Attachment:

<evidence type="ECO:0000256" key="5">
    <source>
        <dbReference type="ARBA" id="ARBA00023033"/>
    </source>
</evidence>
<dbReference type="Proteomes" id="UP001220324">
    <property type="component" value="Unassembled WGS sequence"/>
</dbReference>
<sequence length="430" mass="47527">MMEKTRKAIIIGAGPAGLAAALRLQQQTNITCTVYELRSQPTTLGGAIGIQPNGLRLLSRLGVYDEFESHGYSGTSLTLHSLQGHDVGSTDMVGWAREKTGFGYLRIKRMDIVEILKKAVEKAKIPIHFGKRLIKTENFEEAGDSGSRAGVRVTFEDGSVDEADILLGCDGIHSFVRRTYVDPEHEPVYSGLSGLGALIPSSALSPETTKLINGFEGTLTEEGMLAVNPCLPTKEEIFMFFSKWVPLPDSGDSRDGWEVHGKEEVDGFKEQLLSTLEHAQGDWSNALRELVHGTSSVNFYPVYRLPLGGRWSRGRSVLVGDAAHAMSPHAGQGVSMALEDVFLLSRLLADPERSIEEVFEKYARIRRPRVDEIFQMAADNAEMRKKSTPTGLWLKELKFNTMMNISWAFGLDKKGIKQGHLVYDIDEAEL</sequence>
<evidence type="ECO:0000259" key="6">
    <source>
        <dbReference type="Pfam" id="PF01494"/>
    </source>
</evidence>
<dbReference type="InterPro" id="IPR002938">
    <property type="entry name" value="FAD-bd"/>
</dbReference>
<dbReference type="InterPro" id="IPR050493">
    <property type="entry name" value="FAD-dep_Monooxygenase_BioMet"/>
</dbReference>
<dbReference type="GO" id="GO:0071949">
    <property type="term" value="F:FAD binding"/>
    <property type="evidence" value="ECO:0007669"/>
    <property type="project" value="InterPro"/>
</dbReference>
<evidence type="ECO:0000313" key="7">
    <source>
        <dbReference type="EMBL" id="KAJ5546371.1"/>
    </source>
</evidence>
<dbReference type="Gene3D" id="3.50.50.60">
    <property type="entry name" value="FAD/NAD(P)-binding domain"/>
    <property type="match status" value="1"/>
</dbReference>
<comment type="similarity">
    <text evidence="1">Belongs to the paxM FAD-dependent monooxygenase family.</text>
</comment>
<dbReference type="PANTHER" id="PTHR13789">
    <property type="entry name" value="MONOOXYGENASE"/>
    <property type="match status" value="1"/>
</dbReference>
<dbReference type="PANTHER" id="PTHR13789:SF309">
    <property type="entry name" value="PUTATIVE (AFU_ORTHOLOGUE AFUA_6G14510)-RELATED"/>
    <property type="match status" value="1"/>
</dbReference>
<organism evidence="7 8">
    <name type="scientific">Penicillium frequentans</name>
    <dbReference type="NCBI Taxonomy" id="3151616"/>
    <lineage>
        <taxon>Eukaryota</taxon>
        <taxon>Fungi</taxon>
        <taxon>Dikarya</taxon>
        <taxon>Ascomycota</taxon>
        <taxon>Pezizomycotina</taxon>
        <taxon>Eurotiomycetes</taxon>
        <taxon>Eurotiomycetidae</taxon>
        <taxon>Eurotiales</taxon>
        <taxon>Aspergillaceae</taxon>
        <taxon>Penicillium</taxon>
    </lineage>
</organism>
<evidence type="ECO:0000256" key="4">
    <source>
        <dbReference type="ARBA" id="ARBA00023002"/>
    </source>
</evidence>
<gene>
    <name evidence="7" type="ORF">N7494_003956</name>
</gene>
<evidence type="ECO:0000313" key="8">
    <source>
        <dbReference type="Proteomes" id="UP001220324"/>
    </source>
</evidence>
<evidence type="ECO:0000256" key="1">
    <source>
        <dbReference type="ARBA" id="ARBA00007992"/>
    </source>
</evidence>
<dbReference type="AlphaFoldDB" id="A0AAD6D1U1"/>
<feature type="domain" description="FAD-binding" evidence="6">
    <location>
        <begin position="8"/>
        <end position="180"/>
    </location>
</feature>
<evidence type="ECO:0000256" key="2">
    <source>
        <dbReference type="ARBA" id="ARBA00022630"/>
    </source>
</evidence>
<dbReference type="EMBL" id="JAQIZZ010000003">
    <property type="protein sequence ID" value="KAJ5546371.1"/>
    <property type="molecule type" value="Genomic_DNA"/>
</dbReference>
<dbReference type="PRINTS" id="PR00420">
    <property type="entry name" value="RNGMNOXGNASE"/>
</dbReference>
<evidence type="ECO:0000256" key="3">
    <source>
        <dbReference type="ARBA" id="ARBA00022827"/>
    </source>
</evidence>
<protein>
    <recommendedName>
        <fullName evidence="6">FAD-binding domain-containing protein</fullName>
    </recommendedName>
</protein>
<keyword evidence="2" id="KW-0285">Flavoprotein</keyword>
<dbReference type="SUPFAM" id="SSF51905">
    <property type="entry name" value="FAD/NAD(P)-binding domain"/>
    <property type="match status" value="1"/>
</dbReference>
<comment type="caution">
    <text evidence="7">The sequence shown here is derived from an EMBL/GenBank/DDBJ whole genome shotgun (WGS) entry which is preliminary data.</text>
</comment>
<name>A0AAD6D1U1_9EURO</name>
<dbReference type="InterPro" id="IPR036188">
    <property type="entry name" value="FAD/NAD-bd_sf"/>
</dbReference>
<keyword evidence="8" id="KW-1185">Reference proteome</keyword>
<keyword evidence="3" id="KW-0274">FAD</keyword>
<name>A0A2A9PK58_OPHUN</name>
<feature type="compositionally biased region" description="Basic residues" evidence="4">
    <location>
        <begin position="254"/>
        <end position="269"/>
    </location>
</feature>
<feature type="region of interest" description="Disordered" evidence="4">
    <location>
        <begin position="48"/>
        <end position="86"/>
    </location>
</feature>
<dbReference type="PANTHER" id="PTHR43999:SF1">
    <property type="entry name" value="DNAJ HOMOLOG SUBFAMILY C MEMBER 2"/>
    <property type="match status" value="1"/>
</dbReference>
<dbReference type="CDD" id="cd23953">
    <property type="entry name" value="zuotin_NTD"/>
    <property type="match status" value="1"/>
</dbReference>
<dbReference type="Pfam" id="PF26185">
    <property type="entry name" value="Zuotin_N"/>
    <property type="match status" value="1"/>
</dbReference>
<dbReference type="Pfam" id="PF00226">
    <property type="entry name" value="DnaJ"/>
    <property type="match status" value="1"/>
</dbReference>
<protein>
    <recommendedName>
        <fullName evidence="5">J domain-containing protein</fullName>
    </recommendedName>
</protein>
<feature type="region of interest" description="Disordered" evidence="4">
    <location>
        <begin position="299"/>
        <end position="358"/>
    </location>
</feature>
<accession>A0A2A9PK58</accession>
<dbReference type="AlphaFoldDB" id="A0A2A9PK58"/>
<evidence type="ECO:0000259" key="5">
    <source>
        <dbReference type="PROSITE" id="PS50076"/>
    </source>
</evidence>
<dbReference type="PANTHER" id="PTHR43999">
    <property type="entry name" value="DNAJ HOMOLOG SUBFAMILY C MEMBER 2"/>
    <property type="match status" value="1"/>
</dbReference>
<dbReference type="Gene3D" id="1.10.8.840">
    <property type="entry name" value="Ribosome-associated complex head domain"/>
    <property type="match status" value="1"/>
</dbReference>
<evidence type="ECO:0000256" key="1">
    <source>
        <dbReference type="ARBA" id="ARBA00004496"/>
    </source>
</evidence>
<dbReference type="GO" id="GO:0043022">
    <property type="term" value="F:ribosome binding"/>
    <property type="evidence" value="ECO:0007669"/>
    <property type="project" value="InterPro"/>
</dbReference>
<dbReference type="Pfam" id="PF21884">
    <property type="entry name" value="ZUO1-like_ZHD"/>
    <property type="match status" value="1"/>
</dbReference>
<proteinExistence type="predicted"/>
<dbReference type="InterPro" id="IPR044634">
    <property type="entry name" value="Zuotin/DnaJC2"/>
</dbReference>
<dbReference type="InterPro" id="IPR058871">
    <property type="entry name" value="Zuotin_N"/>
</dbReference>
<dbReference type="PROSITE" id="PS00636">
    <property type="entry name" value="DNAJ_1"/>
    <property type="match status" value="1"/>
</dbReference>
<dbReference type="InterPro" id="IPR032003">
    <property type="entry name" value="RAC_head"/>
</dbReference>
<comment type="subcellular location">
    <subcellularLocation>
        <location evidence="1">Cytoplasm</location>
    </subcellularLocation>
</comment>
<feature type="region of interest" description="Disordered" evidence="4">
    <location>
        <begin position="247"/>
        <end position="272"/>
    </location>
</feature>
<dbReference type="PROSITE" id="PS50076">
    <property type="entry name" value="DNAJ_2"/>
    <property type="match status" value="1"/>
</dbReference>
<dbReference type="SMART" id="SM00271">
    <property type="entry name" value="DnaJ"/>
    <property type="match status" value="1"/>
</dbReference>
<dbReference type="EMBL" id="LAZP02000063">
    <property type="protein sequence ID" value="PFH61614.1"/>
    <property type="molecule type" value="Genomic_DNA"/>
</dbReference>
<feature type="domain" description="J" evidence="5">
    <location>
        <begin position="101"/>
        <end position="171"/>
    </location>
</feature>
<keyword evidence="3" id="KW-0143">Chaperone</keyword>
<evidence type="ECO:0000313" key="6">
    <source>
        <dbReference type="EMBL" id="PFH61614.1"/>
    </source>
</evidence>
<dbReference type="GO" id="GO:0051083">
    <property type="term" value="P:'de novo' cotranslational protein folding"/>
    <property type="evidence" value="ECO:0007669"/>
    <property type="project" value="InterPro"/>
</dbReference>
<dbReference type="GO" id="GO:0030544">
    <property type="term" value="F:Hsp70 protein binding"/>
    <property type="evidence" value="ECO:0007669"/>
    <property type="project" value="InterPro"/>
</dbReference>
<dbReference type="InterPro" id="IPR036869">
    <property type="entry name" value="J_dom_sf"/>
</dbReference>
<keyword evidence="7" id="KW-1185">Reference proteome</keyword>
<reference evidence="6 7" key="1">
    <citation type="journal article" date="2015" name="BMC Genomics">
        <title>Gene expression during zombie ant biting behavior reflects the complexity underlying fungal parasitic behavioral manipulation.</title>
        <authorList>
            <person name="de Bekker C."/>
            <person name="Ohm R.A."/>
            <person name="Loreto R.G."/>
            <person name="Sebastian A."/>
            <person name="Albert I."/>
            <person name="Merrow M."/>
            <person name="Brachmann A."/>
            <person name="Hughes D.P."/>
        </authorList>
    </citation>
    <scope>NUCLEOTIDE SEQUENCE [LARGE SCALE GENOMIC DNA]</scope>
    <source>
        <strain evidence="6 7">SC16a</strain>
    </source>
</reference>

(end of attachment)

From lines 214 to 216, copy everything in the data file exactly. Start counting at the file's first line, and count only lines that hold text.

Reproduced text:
        <end position="272"/>
    </location>
</feature>